Background Despite recent advances in exome and RNA sequencing to identify tumor-rejection antigens including neoantigens, the existing techniques fail to identify the vast majority of antigens targeted by tumor-reactive cells. A growing number of studies suggest that HLA-I peptides derived from non-canonical (nonC) open reading frames or derived from allegedly non-coding regions can contribute to tumor immunogenicity. Here we use proteogenomics to identify personalized candidate canonical and non-canonical tumor-rejection antigens and to evaluate their contribution to cancer immune surveillance in patients.
Methods Whole exome sequencing was performed to identify the non-synonymous somatic mutations (NSM) and immunopeptidomics to identify the HLA-I presented peptides (pHLA) in 9 patient-derived tumor cell lines (TCL). Peptid-PRISM proteogenomics pipeline was used to identify both canonical and non-canonical pHLA, including those derived from NSM in coding regions. All peptides containing mutations and derived from either cancer-testis (CTA) or tumor-associated antigens (TAA) were selected as candidate tumor antigens. For nonC peptides, an immunopeptidomics healthy dataset containing several tissues and HLA-allotypes was used to eliminate those derived from normal ORFs and select nonC peptides preferentially expressed in tumor cells (nonC-TE). The selected candidate peptides were synthesized, pulsed onto autologous APCs and co-cultured with tumor-reactive ex vivo expanded lymphocytes to assess immune recognition (figure 1).
Results NonC-TE peptides were identified in all TCL studied, ranging from 0.5% to 5.4% of the total HLA-I presented peptides (n= 506). As described previoulsy, 5’UTR were the main source. Of note, the tumor type did not have an impact on the frequency of presented nonC peptides, but rather the presence of HLA-A*11:01 and HLA-A*03:01 was a major determinant. T cell responses were detected against at least 13/33 putative neoantigens, 2/24 CTA and 2/61 TAA. On the contrary, none of the 471 nonC-TE candidate peptides tested thus far, including one containing a NSM were able to elicit a recall immune response. Nevertheless, T cells recognizing at least 3 of them were detected through in vitro sensitization of non-autologous PBMCs.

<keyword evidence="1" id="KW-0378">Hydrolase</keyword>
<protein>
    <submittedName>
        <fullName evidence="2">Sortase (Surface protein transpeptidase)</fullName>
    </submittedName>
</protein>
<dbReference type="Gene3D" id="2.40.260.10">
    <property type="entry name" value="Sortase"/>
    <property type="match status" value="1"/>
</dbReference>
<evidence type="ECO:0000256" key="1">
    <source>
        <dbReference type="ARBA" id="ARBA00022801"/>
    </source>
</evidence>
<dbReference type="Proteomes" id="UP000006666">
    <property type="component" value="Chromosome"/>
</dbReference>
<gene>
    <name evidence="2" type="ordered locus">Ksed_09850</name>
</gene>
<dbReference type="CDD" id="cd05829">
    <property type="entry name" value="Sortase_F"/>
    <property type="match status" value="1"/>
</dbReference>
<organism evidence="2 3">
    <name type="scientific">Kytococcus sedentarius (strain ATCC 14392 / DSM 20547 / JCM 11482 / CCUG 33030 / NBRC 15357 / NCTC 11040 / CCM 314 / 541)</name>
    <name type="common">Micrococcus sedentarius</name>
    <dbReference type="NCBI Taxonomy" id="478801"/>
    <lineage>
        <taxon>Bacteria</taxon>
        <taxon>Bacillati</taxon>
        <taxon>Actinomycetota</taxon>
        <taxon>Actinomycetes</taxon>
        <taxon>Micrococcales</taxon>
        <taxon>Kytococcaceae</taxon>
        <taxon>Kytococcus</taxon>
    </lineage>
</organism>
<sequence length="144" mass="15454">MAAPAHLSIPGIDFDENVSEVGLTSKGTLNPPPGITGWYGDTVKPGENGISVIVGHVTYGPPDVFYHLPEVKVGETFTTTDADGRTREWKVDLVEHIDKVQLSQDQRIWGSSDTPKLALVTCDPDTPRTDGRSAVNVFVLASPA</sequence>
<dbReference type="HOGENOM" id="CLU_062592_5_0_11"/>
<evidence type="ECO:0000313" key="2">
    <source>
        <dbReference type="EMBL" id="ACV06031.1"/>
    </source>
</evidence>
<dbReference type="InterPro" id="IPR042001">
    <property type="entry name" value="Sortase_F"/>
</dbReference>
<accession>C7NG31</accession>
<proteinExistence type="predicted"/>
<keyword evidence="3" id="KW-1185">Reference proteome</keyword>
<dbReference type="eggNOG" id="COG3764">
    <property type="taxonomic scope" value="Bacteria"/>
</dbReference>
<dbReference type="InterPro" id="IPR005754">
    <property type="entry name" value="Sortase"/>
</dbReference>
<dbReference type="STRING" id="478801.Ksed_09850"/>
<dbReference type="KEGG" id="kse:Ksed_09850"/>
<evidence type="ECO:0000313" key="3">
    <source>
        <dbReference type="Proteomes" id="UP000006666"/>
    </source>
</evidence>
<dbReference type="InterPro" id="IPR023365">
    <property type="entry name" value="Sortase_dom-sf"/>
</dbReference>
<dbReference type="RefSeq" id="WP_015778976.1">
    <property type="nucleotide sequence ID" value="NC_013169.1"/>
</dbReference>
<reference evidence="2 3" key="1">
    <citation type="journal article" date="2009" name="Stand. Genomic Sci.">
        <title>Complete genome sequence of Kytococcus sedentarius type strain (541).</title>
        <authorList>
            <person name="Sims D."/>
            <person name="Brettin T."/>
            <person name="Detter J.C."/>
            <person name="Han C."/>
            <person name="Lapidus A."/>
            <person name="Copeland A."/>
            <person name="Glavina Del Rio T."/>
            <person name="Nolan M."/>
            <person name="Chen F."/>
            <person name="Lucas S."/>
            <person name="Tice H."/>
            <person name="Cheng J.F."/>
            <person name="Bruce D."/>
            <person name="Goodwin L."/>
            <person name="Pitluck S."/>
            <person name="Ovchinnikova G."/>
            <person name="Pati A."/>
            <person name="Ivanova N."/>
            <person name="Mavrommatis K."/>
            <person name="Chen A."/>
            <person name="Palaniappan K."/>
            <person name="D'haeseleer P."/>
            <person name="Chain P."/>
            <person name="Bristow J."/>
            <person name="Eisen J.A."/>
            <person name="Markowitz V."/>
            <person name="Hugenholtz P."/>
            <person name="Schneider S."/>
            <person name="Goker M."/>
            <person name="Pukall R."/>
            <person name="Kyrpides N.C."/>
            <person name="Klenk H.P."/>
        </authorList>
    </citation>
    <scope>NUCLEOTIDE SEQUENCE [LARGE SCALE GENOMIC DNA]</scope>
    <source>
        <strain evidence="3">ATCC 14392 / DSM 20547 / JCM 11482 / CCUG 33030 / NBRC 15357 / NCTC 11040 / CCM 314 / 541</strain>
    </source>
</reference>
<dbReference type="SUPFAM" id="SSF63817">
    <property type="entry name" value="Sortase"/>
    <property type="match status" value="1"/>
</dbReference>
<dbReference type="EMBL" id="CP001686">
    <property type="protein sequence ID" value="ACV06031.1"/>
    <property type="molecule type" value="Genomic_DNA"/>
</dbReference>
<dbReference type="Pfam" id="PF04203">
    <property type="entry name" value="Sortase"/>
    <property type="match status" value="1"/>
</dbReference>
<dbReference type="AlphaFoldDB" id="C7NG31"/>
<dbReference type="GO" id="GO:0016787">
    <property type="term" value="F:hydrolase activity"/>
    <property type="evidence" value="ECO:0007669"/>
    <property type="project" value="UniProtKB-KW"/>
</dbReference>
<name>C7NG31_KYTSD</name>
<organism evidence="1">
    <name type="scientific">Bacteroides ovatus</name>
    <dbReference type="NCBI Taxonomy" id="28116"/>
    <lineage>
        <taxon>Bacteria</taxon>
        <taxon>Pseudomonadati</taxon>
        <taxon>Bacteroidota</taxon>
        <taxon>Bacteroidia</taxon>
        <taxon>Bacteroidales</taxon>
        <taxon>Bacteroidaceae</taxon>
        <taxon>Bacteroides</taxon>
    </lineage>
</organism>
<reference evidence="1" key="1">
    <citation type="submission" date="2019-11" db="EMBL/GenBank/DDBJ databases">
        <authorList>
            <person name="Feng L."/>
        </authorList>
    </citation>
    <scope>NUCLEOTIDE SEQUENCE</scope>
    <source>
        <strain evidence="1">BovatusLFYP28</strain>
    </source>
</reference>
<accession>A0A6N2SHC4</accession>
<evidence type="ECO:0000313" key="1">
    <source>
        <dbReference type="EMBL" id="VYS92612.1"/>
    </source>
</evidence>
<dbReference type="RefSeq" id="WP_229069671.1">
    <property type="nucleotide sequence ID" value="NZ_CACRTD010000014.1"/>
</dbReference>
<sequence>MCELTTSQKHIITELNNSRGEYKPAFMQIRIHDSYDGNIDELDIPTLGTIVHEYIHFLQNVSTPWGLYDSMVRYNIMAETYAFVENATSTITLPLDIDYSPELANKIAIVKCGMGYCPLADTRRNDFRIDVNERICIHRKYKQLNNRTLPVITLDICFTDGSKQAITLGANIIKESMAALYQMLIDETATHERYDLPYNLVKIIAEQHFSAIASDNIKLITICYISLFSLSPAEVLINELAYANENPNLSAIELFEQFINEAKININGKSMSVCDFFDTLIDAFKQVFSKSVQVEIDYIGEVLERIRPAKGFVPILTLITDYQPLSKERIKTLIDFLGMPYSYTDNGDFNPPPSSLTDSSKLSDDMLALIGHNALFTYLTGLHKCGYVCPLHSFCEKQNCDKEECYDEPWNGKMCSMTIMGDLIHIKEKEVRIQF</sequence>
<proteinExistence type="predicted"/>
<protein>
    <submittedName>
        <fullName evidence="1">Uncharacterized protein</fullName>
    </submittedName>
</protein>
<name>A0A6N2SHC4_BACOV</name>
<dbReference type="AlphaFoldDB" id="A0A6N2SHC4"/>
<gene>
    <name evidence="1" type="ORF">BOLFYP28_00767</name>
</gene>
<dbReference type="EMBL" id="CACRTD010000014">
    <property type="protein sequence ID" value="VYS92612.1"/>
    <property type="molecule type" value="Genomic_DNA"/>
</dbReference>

Tumor biopsies and blood samples are obtained from cancer patients (left panel). Patient-derived tumor cell lines are generated in vitro, the peptides presented on HLA molecules are further isolated and analyzed in a mass-spectrometer (top panel). Whole exome sequencing (WES) from matched tumor and healthy tissue is performed to identify the non-synonymous somatic mutations (NSM) (middle panel). Peptide-PRISM proteogenomics pipeline combines the information from the immunopeptidomics data and WES to identify pHLA sequences from both canonical and non-canonical candidate tumor antigens (top right panel). Lymphocyte populations either TILs or sorted PBMCs are expanded and further screened for pre-existing T cell responses (bottom panel) against the candidate epitopes by co-culturing the T cells with peptide-pulsed autologous APC. The recognition is assessed by measuring IFNg release by elispot and the upregulation of activation surface markers by FACS (bottom right panel).
Conclusions Our results show that although HLA-I nonC peptides were frequently presented in all TCLs studied and they can be immunogenic, neoantigens derived from mutations in canonical coding regions were preferentially recognized by tumor-reactive lymphocytes, suggesting T cells targeting the latter are primed more efficiently. The identification of mutated nonC antigens using whole genome sequencing to identify mutations in non-coding regions warrants further examination. Still, the specificity of many tumor-reactive TILs remains unknown.
Ethics Approval ”This study was approved by the ”Comité de Ética de Investigación con Medicamentos del Hospital Universitario Vall d’Hebron” institution’s Ethics Board; approval number PR(AG)537/2019.”
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